The ecological value of fully enforced, no-entry, marine protected areas: A case study of harvested limpets

Faria, J, Vale, M, Ribeiro, P, Hawkins, SJ and Martins, GM 2024 The ecological value of fully enforced, no-entry, marine protected areas: A case study of harvested limpets. Aquatic Conservation Marine and Freshwater Ecosystems., 34 (2).

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1. Harvesting of intertidal gastropods can lead to a direct reduction in the biomass of targeted species through a reduction in the numbers and size of individuals, in turn leading to extensive changes to the structure of intertidal communities. 2. In the Azores, two patellid species co-occur, and both are exploited for human consumption. However, one of these species, Patella aspera (Röding, 1798), is larger and has a greater economic value and is thus favoured in comparison to the smaller Patella candei (d'Orbigny, 1840). 3. This study investigates the effects of human exploitation on the interaction between these two species by comparing their densities and sizes within two areas of a marine protected area (MPA): a no-entry area where human access is strictly prohibited and an adjacent area where human access is allowed and collection still occurs despite it being prohibited. 4. Patella aspera attained similar densities in the two areas, but individuals were much larger within the no-entry MPA. In contrast, P. candei were more abundant in the adjacent area but were of a similar size as in the no-entry MPA. Limpet biomass was much greater within the no-entry MPA. The abundance (% cover) of upright macroalgae and barnacles as well as bare rock were also significantly reduced within the no-entry MPA, where grazer-resistant algal crusts cover was significantly greater. 5. This study highlights the influence of human activities and how these may affect the complex dynamics of biotic interactions with wider community-level cascading effects.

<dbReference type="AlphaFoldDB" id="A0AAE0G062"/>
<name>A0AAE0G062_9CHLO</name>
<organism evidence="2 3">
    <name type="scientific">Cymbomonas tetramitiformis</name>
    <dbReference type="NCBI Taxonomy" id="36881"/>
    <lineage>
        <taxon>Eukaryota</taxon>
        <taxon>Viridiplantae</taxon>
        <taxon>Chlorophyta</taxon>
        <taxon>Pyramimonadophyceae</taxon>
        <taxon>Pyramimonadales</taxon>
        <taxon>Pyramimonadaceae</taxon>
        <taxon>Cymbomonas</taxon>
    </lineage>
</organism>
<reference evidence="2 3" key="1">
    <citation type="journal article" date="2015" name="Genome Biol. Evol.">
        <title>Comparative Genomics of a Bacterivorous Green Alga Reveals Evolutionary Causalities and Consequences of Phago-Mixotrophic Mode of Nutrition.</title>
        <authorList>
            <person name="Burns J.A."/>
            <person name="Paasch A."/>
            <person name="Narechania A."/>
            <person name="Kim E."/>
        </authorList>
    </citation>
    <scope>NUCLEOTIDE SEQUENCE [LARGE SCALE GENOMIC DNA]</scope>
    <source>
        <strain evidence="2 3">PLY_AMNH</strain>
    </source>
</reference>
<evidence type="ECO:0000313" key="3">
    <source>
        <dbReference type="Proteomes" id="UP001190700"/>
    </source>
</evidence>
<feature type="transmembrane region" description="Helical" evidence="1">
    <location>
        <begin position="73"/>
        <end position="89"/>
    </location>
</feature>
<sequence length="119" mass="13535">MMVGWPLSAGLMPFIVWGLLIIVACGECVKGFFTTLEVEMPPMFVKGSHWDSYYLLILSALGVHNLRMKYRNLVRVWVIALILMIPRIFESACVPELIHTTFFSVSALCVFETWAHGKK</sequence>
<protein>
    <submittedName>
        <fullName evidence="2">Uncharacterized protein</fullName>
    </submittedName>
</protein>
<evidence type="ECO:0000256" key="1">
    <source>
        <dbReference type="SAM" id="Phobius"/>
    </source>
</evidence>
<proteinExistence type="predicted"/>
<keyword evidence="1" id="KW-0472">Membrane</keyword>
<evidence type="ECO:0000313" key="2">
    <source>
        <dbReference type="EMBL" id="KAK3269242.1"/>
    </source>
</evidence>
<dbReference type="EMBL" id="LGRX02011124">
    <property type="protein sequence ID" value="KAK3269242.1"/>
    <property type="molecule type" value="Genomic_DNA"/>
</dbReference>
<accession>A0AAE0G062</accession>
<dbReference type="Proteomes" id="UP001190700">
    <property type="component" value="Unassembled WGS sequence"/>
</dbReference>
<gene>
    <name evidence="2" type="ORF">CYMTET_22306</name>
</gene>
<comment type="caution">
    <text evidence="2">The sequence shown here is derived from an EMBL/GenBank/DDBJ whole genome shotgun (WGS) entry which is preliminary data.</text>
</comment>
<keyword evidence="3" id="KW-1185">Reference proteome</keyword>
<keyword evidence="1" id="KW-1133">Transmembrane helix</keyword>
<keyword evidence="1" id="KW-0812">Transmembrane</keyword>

Item Type: Publication - Article
Additional Keywords: anthropogenic disturbance, conservation, exploitation, harvesting, limpets, species interactions
Subjects: Aquaculture
Marine Sciences
Divisions: Marine Biological Association of the UK > Coastal Ecology
Depositing User: Ms Kristina Hixon
Date made live: 05 Apr 2024 08:45
Last Modified: 05 Apr 2024 08:45

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